The main criticism leveraged against the President Trump’s oldest daughter has been that she and her husband, Jared Kushner – now a senior Trump adviser – are complicit in what her father and his advisers are doing in the Oval Office. By virtue of being young, photogenic and not visibly unhinged, Ivanka and Jared have been painted as the great moderators – people with allegedly progressive views on things like women’s rights and climate change, who can temper the effects of Trump’s administration.
Her interview on CBS News this morning should lay those rumours to rest. “If being complicit is wanting to be a force for good and to make a positive impact, then I’m complicit,” the president’s oldest daughter shrugged.
But as the interview shows, Ivanka is worse than complicit, and certainly no force for good. She serves a vital role in keeping her father’s administration afloat. Like Kushner and his adventures in the Middle East, Ivanka’s official capacity is ambiguous. Both have top-level security clearance, and have been sitting in on high-profile meetings between the president, various business leaders and foreign dignitaries since he was elected. Now she’ll have the first lady’s office in the White House. Ivanka seems to talk a lot about Women Who Work, though exactly what she’ll do in that office remains undefined. She’s already an invaluable asset for her father: Ivanka feeds the illusion that the Trump administration contains moderate voices.
Eric and Donald Trump Jr, Trump’s adult sons, are too much like their father to play the same part. They’re brash, but without the flair for showmanship that got their father elected. Articulate and seemingly thoughtful, Ivanka is built-in damage control for Trump. If Ivanka’s still on board, after all – with all her talk of empowering women – how bad could it really be?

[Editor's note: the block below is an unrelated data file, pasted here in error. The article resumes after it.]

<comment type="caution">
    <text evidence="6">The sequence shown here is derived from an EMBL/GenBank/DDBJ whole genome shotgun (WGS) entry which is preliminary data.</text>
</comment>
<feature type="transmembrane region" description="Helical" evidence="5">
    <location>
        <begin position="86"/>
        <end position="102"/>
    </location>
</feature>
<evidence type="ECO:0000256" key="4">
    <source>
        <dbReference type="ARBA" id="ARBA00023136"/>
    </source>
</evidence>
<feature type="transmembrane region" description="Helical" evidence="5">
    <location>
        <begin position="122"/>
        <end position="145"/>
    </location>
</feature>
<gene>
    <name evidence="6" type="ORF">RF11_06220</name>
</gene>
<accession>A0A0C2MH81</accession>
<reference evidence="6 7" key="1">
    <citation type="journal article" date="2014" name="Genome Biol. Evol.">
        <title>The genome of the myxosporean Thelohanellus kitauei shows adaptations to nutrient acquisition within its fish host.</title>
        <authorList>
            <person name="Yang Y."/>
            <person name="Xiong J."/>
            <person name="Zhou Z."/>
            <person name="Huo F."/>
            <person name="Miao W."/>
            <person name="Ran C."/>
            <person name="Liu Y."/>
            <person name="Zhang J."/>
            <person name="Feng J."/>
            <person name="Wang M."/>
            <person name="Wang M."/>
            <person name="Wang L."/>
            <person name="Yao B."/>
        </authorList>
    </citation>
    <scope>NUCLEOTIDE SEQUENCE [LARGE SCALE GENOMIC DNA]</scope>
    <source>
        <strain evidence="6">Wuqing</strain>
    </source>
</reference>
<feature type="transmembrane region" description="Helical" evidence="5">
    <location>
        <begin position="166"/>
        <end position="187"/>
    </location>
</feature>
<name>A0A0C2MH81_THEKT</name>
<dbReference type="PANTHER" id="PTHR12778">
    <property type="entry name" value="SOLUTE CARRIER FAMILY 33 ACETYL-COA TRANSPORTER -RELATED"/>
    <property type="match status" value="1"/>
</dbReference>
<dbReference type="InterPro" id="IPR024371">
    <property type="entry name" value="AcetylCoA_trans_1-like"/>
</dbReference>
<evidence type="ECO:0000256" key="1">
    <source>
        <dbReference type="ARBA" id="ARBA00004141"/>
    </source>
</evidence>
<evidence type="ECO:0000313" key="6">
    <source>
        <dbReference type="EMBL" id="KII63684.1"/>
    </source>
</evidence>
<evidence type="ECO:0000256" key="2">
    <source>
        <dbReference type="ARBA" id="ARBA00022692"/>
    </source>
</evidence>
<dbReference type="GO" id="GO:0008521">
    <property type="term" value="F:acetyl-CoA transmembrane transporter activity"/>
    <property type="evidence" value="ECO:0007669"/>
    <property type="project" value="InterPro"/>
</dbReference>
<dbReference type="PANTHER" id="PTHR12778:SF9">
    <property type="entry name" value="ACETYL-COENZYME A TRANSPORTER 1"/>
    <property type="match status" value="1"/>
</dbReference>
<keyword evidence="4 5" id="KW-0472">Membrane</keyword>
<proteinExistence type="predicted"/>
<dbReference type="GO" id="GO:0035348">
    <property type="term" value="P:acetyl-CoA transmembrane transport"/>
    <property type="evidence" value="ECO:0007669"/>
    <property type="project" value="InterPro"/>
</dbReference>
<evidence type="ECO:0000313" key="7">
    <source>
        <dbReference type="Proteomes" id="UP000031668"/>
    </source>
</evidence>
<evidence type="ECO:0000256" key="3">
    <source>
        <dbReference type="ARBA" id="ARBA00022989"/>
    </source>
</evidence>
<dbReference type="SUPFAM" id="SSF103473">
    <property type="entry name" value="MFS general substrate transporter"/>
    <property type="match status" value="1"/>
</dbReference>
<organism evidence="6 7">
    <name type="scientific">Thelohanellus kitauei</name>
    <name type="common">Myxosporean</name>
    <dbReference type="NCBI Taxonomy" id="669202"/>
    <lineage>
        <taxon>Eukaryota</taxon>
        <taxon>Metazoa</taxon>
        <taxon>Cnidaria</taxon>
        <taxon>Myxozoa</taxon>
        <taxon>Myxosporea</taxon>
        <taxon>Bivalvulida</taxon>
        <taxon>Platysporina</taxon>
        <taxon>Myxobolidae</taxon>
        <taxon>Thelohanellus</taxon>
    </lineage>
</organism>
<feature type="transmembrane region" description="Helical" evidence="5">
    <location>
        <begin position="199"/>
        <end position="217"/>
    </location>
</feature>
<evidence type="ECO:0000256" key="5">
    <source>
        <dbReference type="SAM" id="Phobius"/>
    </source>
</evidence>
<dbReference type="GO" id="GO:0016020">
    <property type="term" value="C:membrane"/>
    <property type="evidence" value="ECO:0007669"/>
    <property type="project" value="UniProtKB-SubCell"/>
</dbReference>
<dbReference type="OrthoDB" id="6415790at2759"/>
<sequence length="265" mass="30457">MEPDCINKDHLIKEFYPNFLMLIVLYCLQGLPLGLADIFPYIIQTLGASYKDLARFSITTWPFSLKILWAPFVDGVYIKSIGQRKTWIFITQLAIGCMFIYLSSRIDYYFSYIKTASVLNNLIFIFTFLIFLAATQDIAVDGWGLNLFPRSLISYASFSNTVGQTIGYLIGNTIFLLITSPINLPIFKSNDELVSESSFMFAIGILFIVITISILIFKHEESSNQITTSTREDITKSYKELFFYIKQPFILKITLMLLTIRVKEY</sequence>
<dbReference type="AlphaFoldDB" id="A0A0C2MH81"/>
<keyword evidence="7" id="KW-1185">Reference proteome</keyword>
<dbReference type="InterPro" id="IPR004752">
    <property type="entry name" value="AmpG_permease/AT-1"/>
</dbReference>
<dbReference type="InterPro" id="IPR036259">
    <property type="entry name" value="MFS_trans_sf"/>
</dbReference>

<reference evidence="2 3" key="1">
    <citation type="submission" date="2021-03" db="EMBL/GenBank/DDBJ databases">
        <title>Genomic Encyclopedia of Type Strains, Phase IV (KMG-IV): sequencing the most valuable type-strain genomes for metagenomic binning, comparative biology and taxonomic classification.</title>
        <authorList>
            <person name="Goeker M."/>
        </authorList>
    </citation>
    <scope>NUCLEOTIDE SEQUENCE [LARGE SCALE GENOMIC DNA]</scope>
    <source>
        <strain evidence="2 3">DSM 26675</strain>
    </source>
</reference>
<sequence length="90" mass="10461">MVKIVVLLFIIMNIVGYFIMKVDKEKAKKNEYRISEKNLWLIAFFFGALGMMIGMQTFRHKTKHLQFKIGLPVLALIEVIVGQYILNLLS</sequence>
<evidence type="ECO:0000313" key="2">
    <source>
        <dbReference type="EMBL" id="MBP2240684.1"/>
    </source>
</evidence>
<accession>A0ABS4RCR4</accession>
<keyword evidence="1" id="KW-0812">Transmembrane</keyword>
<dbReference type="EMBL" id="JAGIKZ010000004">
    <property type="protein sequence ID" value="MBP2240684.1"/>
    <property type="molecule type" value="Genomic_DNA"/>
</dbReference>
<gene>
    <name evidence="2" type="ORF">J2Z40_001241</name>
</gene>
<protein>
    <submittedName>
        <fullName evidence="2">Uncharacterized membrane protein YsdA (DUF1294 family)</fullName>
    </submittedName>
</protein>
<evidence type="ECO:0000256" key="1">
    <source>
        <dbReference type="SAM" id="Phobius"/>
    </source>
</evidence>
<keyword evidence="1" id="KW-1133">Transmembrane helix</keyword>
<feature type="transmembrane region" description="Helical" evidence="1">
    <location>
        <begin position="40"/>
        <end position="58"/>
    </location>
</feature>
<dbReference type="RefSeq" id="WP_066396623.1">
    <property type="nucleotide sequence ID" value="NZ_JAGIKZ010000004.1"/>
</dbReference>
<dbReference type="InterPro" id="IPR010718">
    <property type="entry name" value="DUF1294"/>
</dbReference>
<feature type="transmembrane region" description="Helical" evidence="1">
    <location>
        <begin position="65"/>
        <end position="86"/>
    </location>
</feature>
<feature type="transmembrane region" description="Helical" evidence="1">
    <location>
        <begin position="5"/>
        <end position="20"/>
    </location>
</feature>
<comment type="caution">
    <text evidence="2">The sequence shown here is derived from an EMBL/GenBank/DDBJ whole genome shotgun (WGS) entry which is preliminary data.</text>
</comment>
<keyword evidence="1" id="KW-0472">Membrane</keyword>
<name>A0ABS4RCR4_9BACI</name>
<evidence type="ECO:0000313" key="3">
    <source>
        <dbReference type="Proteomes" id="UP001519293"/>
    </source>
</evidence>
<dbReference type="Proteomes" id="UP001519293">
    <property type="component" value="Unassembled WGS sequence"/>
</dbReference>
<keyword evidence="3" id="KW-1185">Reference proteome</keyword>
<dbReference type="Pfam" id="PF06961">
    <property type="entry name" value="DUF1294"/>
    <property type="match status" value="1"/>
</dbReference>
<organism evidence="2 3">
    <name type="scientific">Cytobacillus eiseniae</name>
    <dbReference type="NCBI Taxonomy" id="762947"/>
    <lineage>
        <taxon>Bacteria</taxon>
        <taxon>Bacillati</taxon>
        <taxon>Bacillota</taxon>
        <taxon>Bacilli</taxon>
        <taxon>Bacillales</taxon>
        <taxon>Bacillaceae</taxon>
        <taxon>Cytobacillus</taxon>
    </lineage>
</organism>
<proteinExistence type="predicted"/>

As she reiterated this morning, she has full trust in her father to run the country. The statement would be seemingly at odds with Ivanka’s views if she really did believe in the causes she says she does. Trump has rolled back reproductive health protections for women around the world and launched an assault on every climate protection won during the Obama administration. Where was Ivanka then?
Interviewer Gayle King asked a similar question. “Where I disagree with my father, he knows it. And I express myself with total candour,” Ivanka responded, echoing corporate feminist icon Sheryl Sandberg. “Where I agree, I fully lean in and support the agenda.”
Perhaps in 10 years, Ivanka will release a tell-all memoir detailing the friction between her views and her father’s, and how she fought to keep the administration from sliding into full-blown autocracy. Until then, we should take Ivanka at her word, and square that with the reality of the last two months. Ivanka full-throatedly supports her father’s regime, and will use it – opportunistically – to bolster her personal brand. That’s the Trump way, after all, and the apple doesn’t fall far from the tree. She may disagree with him at times, but won’t sacrifice her position to prove it.
That’s because Ivanka has her own show. It’s not as off-putting as her father’s, and swaps out blood red for a soft pink. Instead of anti-immigrant rallies, Ivanka has a self-help website for women in the corporate world, complete with shopping and travel tips. And there’s no contradiction between her watery, feel-good talk about women’s empowerment and her father’s creeping, xenophobic authoritarianism.
“I think most of the impact I have,” Ivanka told King, “over time most people will not actually know about.”
She’s right. We won’t, which is why we shouldn’t treat Ivanka Trump like anything other than what she is: a Trump in the White House.